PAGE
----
Oh Lady Heidi, she embarrassed us both. I’m just not sure what to make of this modern woman. She’s supposed to be a lady of higher status! Instead she’s acting like the frivolous courtesans that Sir Dorian Gray paraded through my backdoor in the winter days of 1891. He was such a pompous aristocrat. Oh but I mustn’t reminisce, Roamie always had to have the last word too. His hostile nature beckoned my attention.

Roamie, the ingrate, said, “You enjoy doing everything the hard way,” with a grin, which made me cringe and cause even more cracks in my twenty-year old paint. By then Lady Heidi had reached my front door with one bare foot propped up against me. She caught her breath to bellow a request, “Hey Roamie, before I forget, can you be a sweets and get rid of that roach under the teacup? You know how I can’t stand getting near it.”

And instead of quietly obliging to her request, he said, “I told you to get the boric acid!” then rolled his eyes as if no one noticed his ill intentions. But I always found a way to keep guard for my lady.

The first roach I saw crawling on my floorboards squirmed at each step Lady Heidi took towards it. It scrambled for shelter. It ran to a dark corner to hide under a carpet. The roach repulsed her. Lady Heidi hated it, as she said. She refused to give the crawling pest a place in her humble abode. Honestly, it wasn’t my initial intention to retaliate but that was the affair that gave way to the idea.

Moments later. In the quaint living area, that was once my elegant foyer, Lady Heidi complained aloud to her dog—the dog that routinely greets her upon entering, even if she never really left.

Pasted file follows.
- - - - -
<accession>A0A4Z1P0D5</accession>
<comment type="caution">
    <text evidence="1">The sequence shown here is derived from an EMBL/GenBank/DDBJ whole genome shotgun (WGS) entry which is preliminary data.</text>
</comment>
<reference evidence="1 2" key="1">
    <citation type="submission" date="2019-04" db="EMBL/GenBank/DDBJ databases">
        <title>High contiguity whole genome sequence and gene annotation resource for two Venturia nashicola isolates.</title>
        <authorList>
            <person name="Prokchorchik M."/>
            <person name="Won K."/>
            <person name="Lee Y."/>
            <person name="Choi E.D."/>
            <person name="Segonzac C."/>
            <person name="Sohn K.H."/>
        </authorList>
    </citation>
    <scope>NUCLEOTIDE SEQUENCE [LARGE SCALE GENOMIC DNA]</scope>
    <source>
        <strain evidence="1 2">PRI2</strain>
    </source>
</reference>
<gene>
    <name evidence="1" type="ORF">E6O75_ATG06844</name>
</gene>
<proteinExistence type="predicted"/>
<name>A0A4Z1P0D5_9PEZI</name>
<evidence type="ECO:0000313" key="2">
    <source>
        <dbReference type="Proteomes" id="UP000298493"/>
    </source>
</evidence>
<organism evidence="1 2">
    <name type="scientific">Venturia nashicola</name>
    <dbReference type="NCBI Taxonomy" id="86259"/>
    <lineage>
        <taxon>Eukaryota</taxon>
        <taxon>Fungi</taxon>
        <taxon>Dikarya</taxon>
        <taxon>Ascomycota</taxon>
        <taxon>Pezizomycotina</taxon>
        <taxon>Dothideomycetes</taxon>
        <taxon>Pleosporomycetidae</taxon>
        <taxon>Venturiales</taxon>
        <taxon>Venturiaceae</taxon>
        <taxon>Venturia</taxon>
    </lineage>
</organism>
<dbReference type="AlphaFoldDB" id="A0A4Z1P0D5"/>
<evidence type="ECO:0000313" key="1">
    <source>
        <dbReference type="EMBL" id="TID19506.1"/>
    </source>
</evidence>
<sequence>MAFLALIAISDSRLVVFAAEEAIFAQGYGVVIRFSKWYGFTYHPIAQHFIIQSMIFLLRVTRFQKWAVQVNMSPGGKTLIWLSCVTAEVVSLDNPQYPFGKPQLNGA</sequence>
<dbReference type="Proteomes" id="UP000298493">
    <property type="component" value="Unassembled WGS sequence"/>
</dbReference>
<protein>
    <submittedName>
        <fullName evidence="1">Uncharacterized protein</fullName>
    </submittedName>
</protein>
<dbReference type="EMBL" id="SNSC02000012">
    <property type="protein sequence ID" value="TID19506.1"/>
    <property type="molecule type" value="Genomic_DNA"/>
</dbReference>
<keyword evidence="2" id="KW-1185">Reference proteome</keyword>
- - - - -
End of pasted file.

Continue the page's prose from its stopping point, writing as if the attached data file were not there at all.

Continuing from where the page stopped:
“Geez Winnie, I look like a fool with those shoes and lipstick! I just don’t want him to think I’m gonna become a boring housewife.”

Yet, I always thought being my owner would make Lady Heidi believe she was of higher status, especially in this waning society. The dog on the other hand, wagged her tail and nearly stuttered as she spoke, “Heidi, Heidi, you’re back. No, no, you don’t look like a fool. Look how I wag my tail for you. Please rub my belly. I’m so happy you’re back.”

But once she walked inside me, Heidi carefully placed the boxes on the rickety coffee table and pulled off the apron with frustration. I made the floor creek with each step she took and unhinged the screen door as she made her way out once again—practically begging Lady Heidi not to return to Roamie’s side. But what I really wished I could say was, “Please Lady, don’t go out there again, just let him play his part. Maybe he will even get around to adjusting the running water in the loo.” But she has never understood my grievances, she merely ignored each noise I made, patted the pooch’s belly and amended the hinge to my screen door with some dreadful gray tape. I had no choice but to wait for another instance. You must understand, I never meant to turn him into a roach, really I didn’t. But as time passed the idea just kept stewing.

*

Two full moons passed. Lady Heidi was up to her imprudent notions again. She and Roamie had been stomping in and out of me and even disappeared for a number of nights. But upon their return they seemed to argue more and Roamie was away more frequently. But on that particular day, my lady had planned to steam clams with garlic and butter and chill a bottle of organic Sauvignon Blanc that evening for the thankless jester.

When the elegant Howard Miller clock struck eight, Lady Heidi left her bed just to do Roamie’s repulsive laundry and barely had time to sweep the hard wood floors. The filth trekked in by his patched boots merely wisped up onto the fans and she continued to ignore the area under the Victorian buffet table as she has done since the last guest she hosted. Soon after, splashes from a dingy, mop and a eucalyptus aroma made their way into each room. She had chosen that scent because apparently Roamie disliked the “floral shit,” as he so eloquently stated.